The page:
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Dickinson Fire Dept. to host oilfield emergencies class

The oil industry presented a conundrum for local fire departments when it moved back to western North Dakota.

Those small departments were more accustomed to controlling the occasional prairie fires and structure fires and rarely anything related to the oil industry.

While professional crews with specialized training are responsible for suppressing oilfield fires, local crews are often the first ones on the scene, said Bob Sivak, Dickinson Fire Department chief.

"They will probably be expected to respond and to support that type of operation," Sivak said. "They need to at least be able to keep whatever's happening on the site on that site and not have it get out of control and spread way beyond that."

The Dickinson Fire Department is hosting a class called "Responding to Oil Field Emergencies" on Saturday, Sept. 21. It will consist of four hours of classroom work and four hours of hands-on training.

"It's actually a safety class," Sivak said. "The main thrust of the class is to make them aware of the hazards on a site and also aware of what they aren't going to have the potential to do. It's as much to teach them what not to do as to give them some techniques and some hands-on experience in a live fire environment."

The class is free to area firefighters looking to improve their oilfield fire response skills, Sivak said. It was paid for by a grant through the North Dakota Energy Infrastructure and Impact Grant Program.

There are a limited number of seats in the class, Sivak said. Interested area firefighters can register with the North Dakota Firefighters Association.

"For the afternoon session, they need full protective equipment, they need their bunker gear and they need air pack," Sivak said.

The North Dakota Firefighters Association has been involved in the planning of classes since they began two years ago, training director Rob Knuth said.

"The Dickinson Fire Department recognized the growing oil producing businesses that were coming into the area and they applied for a grant and received it, and put together the training props and the lesson plans," Knuth said.

After the success of the Dickinson classes, the Minot Rural Fire Department teamed up with the North Dakota Firefighters Association to purchase a mobile boilover unit to bring some of the same training to departments.

"We've taken the Dickinson classroom and adopted that and Minot Rural through NDFA travels in the western side of the state that's taught at Dickinson," Knuth said, "but we can actually do it at their departments."

Minot Rural purchased the unit last autumn and has held classes all over the Oil Patch, Fire Chief Rex Weltikol said. The first class was in Ray, a small town between Minot and Williston inundated by the oil industry.

"It takes a lot of time and a lot of money for somebody to travel from their home department to Dickinson to take a fire class," Knuth said. "They may only be able to afford to send two or three of their folks to travel."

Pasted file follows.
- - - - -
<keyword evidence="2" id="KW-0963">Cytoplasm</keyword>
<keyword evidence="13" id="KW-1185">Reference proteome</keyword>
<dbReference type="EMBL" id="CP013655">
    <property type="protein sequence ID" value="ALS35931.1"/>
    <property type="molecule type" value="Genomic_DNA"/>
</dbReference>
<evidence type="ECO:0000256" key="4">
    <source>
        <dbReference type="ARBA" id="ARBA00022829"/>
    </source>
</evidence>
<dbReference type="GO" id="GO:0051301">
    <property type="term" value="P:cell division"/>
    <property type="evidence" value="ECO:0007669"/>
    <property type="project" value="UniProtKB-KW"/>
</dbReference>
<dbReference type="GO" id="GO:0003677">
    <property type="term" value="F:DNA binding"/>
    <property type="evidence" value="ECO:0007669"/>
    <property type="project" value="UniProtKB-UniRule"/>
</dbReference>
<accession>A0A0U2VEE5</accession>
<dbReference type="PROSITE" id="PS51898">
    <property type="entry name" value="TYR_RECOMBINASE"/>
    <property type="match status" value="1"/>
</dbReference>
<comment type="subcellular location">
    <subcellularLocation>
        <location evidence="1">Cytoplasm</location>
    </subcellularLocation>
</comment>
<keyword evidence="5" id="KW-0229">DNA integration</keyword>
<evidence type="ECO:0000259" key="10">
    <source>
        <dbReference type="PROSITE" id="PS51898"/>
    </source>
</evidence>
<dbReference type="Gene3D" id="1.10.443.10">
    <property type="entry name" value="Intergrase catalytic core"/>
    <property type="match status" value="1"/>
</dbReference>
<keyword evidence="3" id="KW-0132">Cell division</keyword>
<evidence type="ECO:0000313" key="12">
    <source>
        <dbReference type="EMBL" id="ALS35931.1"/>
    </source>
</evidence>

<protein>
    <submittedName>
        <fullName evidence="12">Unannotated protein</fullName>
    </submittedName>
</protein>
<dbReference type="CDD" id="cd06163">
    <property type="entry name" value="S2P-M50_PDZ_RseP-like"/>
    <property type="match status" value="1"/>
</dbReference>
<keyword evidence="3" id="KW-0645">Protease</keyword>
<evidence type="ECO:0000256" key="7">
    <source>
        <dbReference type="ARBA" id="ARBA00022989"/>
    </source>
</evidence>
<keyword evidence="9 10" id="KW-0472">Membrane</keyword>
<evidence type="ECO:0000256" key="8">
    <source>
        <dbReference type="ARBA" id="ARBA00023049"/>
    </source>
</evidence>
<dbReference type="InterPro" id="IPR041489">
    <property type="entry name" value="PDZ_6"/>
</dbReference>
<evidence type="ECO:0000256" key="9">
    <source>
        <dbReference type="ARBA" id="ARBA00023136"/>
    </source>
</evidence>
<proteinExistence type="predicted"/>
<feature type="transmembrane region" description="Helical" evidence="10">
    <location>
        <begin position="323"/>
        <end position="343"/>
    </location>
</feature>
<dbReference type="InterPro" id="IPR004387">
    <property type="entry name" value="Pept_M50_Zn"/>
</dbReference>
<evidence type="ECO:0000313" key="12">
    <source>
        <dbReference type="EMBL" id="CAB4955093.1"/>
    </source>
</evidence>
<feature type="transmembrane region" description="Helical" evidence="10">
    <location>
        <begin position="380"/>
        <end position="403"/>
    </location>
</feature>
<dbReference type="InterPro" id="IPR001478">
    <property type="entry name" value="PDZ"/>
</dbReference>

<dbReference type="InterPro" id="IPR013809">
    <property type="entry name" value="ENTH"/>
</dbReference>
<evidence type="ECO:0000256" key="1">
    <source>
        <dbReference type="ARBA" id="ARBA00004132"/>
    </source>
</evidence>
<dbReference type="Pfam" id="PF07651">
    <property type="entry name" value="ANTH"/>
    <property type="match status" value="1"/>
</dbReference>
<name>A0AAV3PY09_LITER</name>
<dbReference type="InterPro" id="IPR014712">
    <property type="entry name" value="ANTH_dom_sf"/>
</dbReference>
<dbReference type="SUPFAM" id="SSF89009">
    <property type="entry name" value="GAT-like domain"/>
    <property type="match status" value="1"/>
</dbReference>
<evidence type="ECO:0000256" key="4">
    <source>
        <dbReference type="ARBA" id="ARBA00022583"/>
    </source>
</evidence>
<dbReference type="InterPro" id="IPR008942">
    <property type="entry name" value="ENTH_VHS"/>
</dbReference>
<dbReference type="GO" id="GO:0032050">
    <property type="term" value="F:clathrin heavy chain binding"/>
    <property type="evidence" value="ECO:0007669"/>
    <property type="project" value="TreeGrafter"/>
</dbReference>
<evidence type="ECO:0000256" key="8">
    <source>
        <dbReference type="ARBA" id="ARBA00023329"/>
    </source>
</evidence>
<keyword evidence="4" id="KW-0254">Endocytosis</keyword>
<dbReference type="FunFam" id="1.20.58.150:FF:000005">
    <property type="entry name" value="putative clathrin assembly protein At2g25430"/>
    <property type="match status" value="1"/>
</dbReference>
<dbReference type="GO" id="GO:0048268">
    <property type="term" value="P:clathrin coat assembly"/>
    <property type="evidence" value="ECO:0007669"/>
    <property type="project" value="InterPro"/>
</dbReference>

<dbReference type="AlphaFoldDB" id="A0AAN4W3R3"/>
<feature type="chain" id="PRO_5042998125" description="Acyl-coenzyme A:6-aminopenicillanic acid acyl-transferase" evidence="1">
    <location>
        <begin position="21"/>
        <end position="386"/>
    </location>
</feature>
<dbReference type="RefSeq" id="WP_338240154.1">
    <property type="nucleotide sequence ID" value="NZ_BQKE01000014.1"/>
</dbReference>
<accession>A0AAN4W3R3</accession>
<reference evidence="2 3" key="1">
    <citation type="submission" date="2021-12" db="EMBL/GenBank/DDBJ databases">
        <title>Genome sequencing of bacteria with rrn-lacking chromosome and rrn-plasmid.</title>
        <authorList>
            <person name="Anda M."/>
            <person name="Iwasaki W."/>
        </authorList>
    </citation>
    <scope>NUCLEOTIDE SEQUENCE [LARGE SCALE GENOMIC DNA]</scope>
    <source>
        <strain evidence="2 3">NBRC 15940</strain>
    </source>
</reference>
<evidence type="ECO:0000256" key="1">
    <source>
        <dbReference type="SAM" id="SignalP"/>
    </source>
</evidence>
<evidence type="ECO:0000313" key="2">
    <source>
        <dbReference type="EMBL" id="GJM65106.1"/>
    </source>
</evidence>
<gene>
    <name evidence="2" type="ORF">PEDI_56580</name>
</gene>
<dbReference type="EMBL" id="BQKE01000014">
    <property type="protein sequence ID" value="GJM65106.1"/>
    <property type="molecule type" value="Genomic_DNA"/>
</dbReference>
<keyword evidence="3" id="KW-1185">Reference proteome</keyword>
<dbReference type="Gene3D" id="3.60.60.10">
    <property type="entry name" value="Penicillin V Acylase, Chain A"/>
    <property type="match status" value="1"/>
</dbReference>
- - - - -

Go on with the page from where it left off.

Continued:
Having the mobile prop allows local departments to train the majority of their crew on regular meeting nights, Knuth said.

"We brought it in because of all the oil activity west of us," Weltikol said. "We know the need for training out there in the oilfield."

The mobile class not only focuses on oilfield fires, but all flammable liquids, Weltikol said. He expects to travel a lot with the mobile boilover unit a lot this winter.

"The deal with volunteer fire departments is they don't have a whole lot of time in the summertime because most of them are farmers," Weltikol said. "Most of their training is done in the late fall and throughout the winter."

Local fire departments can request a the flammable liquids/boilover simulator class through the North Dakota Firefighter's Association's website at ndfa.net.

In Dickinson, the fire department is looking forward to hosting next Saturday's class.

"We try to do this a couple times a year with grant monies if the money is available," Sivak said. "This year, because of the type of spring we had, we weren't able to do a spring one."

Dickinson Fire Department reminds residents to prevent kitchen fires

The Dickinson Fire Department is joining forces with the nonprofit National Fire Protection Association to remind local residents to prevent kitchen fires during Fire Prevention Week, Oct 6-12, according to a press release.

During this year's fire safety campaign, fire departments will be spreading the word about the dangers of kitchen fires -- most of which result from unattended cooking -- and teaching local residents how to prevent kitchen fires from starting in the first place.

According to research, cooking is the leading cause of home fires. Two of every five home fires begin in the kitchen -- more than any other place in the home. Cooking fires are also the leading cause of home fire-related injuries.

Katherine Grandstrand
I graduated from Bemidji State University in 2007 with a bachelor's degree in mass communcations, from Columbia College Chicago in 2009 with a master's degree in journalism.  
(701) 456-1206
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